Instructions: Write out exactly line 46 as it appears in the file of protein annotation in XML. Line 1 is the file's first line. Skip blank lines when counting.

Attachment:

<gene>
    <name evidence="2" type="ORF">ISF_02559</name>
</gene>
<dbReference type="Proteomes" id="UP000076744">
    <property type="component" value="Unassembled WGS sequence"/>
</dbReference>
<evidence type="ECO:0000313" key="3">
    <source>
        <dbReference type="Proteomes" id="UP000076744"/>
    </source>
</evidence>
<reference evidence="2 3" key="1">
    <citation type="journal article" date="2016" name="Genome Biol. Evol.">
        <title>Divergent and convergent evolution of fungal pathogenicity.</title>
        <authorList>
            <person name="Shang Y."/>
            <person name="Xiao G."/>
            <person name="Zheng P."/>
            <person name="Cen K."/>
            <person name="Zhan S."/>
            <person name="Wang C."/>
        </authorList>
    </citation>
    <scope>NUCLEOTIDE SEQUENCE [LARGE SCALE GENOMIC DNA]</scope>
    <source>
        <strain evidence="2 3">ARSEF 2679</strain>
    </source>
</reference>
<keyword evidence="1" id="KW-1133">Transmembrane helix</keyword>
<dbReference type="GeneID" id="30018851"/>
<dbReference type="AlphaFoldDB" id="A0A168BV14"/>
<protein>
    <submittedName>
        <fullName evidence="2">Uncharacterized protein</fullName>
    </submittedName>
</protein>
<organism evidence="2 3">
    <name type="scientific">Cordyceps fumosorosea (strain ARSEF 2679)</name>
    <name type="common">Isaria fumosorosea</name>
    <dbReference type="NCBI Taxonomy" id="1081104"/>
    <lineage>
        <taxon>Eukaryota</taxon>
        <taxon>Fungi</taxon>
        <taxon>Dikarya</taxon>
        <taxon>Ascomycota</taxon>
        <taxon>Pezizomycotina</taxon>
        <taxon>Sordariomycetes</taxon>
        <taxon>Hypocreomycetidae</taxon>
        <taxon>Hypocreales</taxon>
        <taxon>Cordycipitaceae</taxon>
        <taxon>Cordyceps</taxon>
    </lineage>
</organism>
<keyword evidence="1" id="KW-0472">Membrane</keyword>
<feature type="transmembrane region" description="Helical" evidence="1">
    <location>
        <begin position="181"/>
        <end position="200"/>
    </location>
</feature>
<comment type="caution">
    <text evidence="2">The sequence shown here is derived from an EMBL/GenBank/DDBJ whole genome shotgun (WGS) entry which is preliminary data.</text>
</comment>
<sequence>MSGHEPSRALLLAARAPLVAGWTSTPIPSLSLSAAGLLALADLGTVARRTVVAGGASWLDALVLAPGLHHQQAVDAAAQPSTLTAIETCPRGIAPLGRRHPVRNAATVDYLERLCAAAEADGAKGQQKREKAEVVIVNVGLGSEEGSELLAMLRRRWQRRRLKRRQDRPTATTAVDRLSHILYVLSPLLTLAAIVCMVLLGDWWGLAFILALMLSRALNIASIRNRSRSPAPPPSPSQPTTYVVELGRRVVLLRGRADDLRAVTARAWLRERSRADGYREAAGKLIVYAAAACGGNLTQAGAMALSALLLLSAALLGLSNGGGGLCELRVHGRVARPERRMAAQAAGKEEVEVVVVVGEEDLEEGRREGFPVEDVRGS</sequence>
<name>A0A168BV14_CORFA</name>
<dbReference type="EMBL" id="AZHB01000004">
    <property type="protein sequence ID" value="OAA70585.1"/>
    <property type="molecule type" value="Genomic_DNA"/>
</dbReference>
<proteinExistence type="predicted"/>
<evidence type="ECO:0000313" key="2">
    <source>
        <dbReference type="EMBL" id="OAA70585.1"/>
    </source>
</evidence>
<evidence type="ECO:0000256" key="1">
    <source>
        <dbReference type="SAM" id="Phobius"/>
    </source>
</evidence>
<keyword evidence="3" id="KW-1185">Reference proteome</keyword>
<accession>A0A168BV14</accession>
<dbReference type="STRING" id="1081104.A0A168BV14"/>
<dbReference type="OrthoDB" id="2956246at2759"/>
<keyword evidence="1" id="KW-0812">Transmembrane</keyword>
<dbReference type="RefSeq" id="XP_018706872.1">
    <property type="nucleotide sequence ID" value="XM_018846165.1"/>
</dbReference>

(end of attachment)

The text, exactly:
        <taxon>Pezizomycotina</taxon>